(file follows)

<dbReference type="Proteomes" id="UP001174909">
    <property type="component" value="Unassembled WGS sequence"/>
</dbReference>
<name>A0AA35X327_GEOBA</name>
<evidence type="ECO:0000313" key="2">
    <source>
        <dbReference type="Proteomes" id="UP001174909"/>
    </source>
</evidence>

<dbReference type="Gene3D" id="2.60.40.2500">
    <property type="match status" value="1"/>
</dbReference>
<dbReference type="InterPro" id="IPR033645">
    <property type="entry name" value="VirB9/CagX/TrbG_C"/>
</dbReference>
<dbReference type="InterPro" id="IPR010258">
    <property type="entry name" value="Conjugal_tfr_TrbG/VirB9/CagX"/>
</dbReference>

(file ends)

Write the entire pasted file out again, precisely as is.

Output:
<dbReference type="Proteomes" id="UP001174909">
    <property type="component" value="Unassembled WGS sequence"/>
</dbReference>
<name>A0AA35X327_GEOBA</name>
<evidence type="ECO:0000313" key="2">
    <source>
        <dbReference type="Proteomes" id="UP001174909"/>
    </source>
</evidence>

<dbReference type="Gene3D" id="2.60.40.2500">
    <property type="match status" value="1"/>
</dbReference>
<dbReference type="InterPro" id="IPR033645">
    <property type="entry name" value="VirB9/CagX/TrbG_C"/>
</dbReference>
<dbReference type="InterPro" id="IPR010258">
    <property type="entry name" value="Conjugal_tfr_TrbG/VirB9/CagX"/>
</dbReference>